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Mohammed Al-Azza tells Dublin why Aida camp resists occupation

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On Wednesday night I attended a talk and photo exhibit in Dublin Ireland, given by Mohammed Al-Azza. Al-Azza is a 24 year old photo journalist who lives in the Aida Refugee Camp in the West Bank. He was in Ireland as part of the Lajee Cultural Tour. Lajee is a youth center founded in 2000 in the Aida Camp to serve the young people. It is where Al-Azza learned photography and film making. The camp is 7.5 km south of Jerusalem, on the northern edge of Bethlehem. Last year Al-Azza was shot in the face while photographing Israeli soldiers policing the camp. He was hit with a rubber tipped bullet below the right eye. After 3 surgeries, he is in good health except for some disfigurement. [Above, his presentation at the Palestine Center last December.]

Al-Azza’s talk was based on his photographs of life in the camp of 6000 refugees. Al-Azza, who spoke in halting English, said almost nothing about politics. The one political comment he made—which drew applause—was that when he was 15 he threw stones at the IDF because it “was good for my heart…I have a right to resist.”

Most of Al-Azza’s photographs were of daily life in the camps—women cooking, children playing, dancers dancing. Some photographs needed no explanation, e.g. the Israeli apartheid wall, topped with barbed wire and periodic gun towers, that is built on two sides of the camp.

One photograph is of the entrance gate to the Aida camp with a giant key mounted on the top. Keys have become an important symbol in camp life. Al-Azza told us that the people, including his grandparents, who left their home in Palestine in 1948, expected to return in a week or two. They left most everything in their homes, but took their keys so that they would be able to get back in when the fighting was over.

A photograph across the separation wall shows large pots for catching rainwater on the rooftops of Palestinian dwellings in the foreground. In the distance, across the field, is a large Israeli settlement. The rooftops of the Israeli settlements do not have pots. The Palestinians need the pots for water because in summer they sometimes go as long as a month without water. The Israelis, who are allocated about 83% of the available water in the West Bank, do not need pots.

At the opening of his talk Al-Azza showed film clips of three young men who were supposed to accompany him on the trip. The clips filmed at night from a rooftop are eerie. They show each of the young men being escorted in turn through a wide flood-lit thoroughfare. The young men had been arrested the day before the trip to Ireland and are now in jail. None of the three has been charged with any crime as of this writing. Al-Azza was himself arrested last year but was released after several weeks, although he has to return to court periodically for a review of his status. A questioner asked Al-Azza if his friends who did not make the trip—one of whom was a dancer with the Lajee troupe– were arrested to stop them bearing witness about life in Palestine. Al-Azza said he didn’t know but that it was possible. The question of why they were arrested, however, didn’t seem to interest him. He told us that the justice system in the occupied territories was a “play.” When you are arrested you get interrogated again and again. The IDF are looking to get something on you so that they can imprison you.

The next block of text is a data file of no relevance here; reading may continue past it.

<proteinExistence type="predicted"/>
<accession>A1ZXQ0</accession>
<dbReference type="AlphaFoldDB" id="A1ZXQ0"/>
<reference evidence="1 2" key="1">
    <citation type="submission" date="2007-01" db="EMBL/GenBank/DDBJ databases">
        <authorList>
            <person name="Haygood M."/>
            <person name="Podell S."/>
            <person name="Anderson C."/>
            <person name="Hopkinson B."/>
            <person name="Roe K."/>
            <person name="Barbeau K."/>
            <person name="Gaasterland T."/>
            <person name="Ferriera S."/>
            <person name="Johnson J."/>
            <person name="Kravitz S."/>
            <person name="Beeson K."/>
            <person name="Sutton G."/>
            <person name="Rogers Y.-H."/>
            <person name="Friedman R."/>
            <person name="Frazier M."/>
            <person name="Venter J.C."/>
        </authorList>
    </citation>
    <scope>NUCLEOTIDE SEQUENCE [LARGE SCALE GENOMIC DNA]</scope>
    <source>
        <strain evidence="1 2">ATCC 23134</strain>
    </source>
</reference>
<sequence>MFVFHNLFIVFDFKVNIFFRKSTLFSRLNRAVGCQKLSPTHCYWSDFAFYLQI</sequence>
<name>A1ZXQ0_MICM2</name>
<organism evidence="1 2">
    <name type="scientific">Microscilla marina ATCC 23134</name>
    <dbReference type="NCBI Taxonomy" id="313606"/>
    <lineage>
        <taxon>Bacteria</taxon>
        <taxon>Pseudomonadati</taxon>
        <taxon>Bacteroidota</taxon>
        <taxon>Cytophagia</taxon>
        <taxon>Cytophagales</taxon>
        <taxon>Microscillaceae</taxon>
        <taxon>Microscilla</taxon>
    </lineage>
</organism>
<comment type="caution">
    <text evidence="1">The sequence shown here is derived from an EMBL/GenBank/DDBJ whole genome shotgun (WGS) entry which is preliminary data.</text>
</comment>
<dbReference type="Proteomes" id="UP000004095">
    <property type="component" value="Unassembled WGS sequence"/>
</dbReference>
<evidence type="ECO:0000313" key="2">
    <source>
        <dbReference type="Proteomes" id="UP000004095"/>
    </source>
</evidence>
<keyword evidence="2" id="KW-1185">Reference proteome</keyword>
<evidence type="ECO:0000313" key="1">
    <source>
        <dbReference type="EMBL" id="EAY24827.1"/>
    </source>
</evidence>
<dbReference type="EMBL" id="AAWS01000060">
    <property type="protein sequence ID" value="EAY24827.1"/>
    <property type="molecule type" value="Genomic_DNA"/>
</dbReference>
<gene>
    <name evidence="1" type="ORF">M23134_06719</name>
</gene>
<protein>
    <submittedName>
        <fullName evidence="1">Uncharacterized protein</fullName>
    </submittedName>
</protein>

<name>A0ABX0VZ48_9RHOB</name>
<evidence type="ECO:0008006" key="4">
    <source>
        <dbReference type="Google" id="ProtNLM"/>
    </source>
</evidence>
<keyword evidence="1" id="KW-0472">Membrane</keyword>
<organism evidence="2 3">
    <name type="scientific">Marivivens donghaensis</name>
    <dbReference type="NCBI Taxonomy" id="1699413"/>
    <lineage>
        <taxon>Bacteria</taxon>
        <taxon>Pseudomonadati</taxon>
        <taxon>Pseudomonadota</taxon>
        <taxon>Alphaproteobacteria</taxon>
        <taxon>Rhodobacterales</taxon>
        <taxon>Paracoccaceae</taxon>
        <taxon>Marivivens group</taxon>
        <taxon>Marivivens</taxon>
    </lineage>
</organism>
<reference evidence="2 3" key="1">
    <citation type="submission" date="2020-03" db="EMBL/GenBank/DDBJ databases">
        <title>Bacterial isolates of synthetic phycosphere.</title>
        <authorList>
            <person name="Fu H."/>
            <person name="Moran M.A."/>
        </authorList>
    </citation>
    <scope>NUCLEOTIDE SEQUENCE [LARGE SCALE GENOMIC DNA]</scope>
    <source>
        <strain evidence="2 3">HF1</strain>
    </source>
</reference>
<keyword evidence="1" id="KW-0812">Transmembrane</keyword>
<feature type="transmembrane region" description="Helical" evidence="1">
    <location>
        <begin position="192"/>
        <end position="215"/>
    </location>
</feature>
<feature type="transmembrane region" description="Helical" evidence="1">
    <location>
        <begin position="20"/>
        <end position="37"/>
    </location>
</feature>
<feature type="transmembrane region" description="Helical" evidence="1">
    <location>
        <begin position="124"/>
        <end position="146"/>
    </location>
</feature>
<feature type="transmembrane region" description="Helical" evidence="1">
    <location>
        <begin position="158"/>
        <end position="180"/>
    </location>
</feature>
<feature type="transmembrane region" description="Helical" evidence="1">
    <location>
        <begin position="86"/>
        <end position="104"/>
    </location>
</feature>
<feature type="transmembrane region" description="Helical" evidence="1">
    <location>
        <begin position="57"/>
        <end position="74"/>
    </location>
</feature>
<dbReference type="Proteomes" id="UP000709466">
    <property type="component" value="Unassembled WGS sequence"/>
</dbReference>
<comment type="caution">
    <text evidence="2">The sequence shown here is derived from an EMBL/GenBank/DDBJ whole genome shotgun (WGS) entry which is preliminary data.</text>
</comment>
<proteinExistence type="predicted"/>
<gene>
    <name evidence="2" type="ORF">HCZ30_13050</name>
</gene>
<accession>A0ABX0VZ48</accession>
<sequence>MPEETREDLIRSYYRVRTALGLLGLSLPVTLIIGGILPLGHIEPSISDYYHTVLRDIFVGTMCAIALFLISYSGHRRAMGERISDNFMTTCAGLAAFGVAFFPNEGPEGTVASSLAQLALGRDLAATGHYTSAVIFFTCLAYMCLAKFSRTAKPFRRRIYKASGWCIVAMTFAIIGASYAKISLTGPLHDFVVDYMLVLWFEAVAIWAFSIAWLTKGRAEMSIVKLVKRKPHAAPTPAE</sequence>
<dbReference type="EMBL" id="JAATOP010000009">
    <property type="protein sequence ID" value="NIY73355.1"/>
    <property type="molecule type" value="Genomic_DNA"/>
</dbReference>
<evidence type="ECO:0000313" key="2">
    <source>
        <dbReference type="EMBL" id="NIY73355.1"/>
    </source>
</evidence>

Al-Azza told us that IDF forces frequently arrive unannounced at the camp, often at night. Most families have had their homes broken into by the IDF. More than three in four of the men in the camp have been arrested, more than the 40% that is average for Palestinian men in the West Bank. On the separation wall are portraits of 26 men who are incarcerated in Israeli prisons. One was recently released having served 23 years in prison.

Al-Azza described the many challenges of camp life, particularly the frequent incursions by IDF and the killings, 25 since the second intifada. Only last month a child of 14 was killed. Most of those who died did so because they could not get medical attention as there are no medical facilities in the camp and freedom of movement, even for a medical emergency, is not usually granted.

At the end of the talk, Al-Azza was asked why the Israelis hate the Palestinians. He answered that the Israelis want the Palestinian to leave, that they want the land. But he also spoke of the strong community spirit–”sumud”–or steadfastness. He said he could leave but would not. And that others in the camp could leave but would not.

The Israel/Palestine problem is not going to be solved by ridding the occupied territories of Palestinians; the only solution is a political one in which Palestinians have the rights of citizens. The camps may be grim but the spirit of sumud is alive.

geofgray

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5 Responses

  1. pabelmont on April 19, 2014, 4:39 pm

    In a much more mild and attenuated way, we who espouse Palestinian rights in the USA and UK and elsewhere exhibit “sumud”. We are mostly not at risk politically or in danger of death or disfigurement. Our lands are not being stolen. Our society has not been scattered in some ways and crowded in other ways. And our motivations are not as strong.